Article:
Step 7 

end

Example:

Router(config-pfr-map)# end

(Optional) Exits PfR map configuration mode and returns to privileged EXEC mode.

Displaying and Resetting Traffic Class and Learn List Information

Perform this task to display traffic class and learn list information and optionally, to reset some traffic class information. These commands can be entered on a master controller after learn lists are configured and traffic classes are automatically learned, or when traffic classes are manually configured using a PfR map. The commands can be entered in any order and all the commands are optional.

SUMMARY STEPS

1. enable

2. show pfr master traffic-class [access-list access-list-name | application application-name [prefix] | inside | learned [delay | inside | list list-name | throughput] | prefix prefix | prefix-list prefix-list-name] [active | passive | status] [detail]

3. show pfr master learn list list-name

4. clear pfr master traffic-class [access-list access-list-name | application application-name [prefix] | inside | learned [delay | inside | list list-name | throughput] | prefix prefix | prefix-list prefix-list-name]

DETAILED STEPS


Step 1 enable

Enables privileged EXEC mode. Enter your password if prompted.

Router> enable

Step 2 show pfr master traffic-class [access-list access-list-name | application application-name [prefix] | inside | learned [delay | inside | list list-name | throughput] | prefix prefix | prefix-list prefix-list-name] [active | passive | status] [detail]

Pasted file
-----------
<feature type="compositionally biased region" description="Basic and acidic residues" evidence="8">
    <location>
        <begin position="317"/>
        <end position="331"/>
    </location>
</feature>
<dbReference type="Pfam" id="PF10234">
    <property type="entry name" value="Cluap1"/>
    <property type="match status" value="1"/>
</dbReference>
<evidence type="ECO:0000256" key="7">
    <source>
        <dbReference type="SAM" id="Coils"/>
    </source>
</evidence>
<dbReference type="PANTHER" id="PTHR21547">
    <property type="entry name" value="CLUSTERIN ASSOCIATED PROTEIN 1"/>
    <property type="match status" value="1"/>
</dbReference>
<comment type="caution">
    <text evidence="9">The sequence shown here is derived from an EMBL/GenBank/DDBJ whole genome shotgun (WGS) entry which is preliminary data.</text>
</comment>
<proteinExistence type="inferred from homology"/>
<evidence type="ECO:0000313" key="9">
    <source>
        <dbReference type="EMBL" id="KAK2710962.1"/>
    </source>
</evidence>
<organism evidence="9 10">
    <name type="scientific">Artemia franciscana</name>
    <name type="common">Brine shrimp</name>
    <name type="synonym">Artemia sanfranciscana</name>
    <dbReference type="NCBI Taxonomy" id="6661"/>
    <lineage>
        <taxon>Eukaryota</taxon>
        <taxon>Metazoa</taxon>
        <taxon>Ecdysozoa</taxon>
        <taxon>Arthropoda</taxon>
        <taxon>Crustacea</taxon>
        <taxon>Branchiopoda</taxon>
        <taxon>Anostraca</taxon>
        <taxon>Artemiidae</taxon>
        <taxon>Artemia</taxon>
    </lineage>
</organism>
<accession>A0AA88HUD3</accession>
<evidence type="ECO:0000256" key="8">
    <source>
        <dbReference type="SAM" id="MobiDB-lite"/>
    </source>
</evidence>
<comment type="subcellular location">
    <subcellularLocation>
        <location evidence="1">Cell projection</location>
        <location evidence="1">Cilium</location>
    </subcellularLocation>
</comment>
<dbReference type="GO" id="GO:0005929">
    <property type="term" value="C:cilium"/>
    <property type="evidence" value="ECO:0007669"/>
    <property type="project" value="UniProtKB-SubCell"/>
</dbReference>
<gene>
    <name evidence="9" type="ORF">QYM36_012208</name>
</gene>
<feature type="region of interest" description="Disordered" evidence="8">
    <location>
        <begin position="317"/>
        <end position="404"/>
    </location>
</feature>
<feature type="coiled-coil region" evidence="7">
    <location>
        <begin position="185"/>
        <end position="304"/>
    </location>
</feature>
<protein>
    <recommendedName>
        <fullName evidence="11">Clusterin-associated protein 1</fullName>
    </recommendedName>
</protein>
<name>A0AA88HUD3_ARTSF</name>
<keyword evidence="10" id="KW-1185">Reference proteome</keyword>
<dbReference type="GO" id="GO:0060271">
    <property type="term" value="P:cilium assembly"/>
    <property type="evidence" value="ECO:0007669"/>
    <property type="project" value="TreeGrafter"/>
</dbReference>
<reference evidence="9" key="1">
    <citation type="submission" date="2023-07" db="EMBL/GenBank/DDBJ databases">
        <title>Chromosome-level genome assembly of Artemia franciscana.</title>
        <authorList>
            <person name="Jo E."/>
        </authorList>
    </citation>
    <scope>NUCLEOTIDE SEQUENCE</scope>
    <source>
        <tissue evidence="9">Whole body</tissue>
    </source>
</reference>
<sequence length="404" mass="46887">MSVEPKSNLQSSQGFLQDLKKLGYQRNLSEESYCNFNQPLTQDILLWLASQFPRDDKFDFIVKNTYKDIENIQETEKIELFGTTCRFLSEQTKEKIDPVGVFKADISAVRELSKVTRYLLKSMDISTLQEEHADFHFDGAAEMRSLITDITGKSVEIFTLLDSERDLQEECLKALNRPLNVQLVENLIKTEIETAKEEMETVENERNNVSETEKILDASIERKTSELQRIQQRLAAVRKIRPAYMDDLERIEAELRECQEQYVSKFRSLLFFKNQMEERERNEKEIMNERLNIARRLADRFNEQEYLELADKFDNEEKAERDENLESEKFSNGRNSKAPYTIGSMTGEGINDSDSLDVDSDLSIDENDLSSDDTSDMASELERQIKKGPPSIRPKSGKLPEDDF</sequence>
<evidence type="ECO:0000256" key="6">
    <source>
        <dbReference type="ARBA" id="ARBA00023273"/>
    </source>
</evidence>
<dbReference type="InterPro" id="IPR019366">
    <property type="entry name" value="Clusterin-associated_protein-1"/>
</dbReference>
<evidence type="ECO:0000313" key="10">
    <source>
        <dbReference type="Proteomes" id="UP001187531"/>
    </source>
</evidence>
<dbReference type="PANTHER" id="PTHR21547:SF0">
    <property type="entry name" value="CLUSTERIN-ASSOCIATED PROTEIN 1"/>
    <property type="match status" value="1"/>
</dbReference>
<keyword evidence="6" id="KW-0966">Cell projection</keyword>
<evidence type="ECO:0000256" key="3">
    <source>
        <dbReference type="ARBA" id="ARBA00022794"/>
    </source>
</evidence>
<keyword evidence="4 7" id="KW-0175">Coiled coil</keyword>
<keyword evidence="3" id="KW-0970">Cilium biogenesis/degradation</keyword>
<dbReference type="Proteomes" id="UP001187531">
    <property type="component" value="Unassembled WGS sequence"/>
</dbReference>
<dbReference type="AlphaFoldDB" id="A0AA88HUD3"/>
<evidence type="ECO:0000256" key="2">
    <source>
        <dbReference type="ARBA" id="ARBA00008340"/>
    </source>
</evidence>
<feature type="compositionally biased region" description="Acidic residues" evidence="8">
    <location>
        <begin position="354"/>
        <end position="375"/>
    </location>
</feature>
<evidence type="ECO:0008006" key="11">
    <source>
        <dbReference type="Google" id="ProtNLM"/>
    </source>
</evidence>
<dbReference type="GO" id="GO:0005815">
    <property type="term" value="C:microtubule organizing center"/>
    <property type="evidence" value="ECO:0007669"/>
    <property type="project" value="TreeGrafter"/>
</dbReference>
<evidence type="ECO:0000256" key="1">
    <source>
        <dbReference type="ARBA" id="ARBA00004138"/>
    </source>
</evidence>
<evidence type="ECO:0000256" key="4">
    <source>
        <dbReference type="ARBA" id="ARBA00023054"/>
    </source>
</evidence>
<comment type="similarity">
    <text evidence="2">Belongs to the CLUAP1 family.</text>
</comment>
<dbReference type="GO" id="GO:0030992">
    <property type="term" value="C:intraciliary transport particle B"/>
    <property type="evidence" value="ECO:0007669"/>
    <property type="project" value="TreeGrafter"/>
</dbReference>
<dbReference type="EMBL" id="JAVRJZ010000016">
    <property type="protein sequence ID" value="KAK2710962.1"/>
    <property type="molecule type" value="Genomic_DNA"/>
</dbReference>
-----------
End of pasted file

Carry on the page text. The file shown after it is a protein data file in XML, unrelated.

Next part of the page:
This command is used to display information about traffic classes learned or manually configured under PfR learn list configuration mode.

Router# show pfr master traffic-class

OER Prefix Statistics:
 Pas - Passive, Act - Active, S - Short term, L - Long term, Dly - Delay (ms),
 P - Percentage below threshold, Jit - Jitter (ms), 
 MOS - Mean Opinion Score
 Los - Packet Loss (packets-per-million), Un - Unreachable (flows-per-million),
 E - Egress, I - Ingress, Bw - Bandwidth (kbps), N - Not applicable
 U - unknown, * - uncontrolled, + - control more specific, @ - active probe all
 # - Prefix monitor mode is Special, & - Blackholed Prefix
 % - Force Next-Hop, ^ - Prefix is denied
 
DstPrefix           Appl_ID Dscp Prot     SrcPort     DstPort SrcPrefix         
           Flags             State     Time            CurrBR  CurrI/F Protocol
         PasSDly  PasLDly   PasSUn   PasLUn  PasSLos  PasLLos      EBw      IBw
         ActSDly  ActLDly   ActSUn   ActLUn  ActSJit  ActPMOS
--------------------------------------------------------------------------------
10.1.1.0/24               N defa    N           N           N N                 
               #          OOPOLICY       32         10.11.1.3    Et1/0      BGP
               N        N        N        N        N        N        N      IBwN
             130      134        0        0        N        N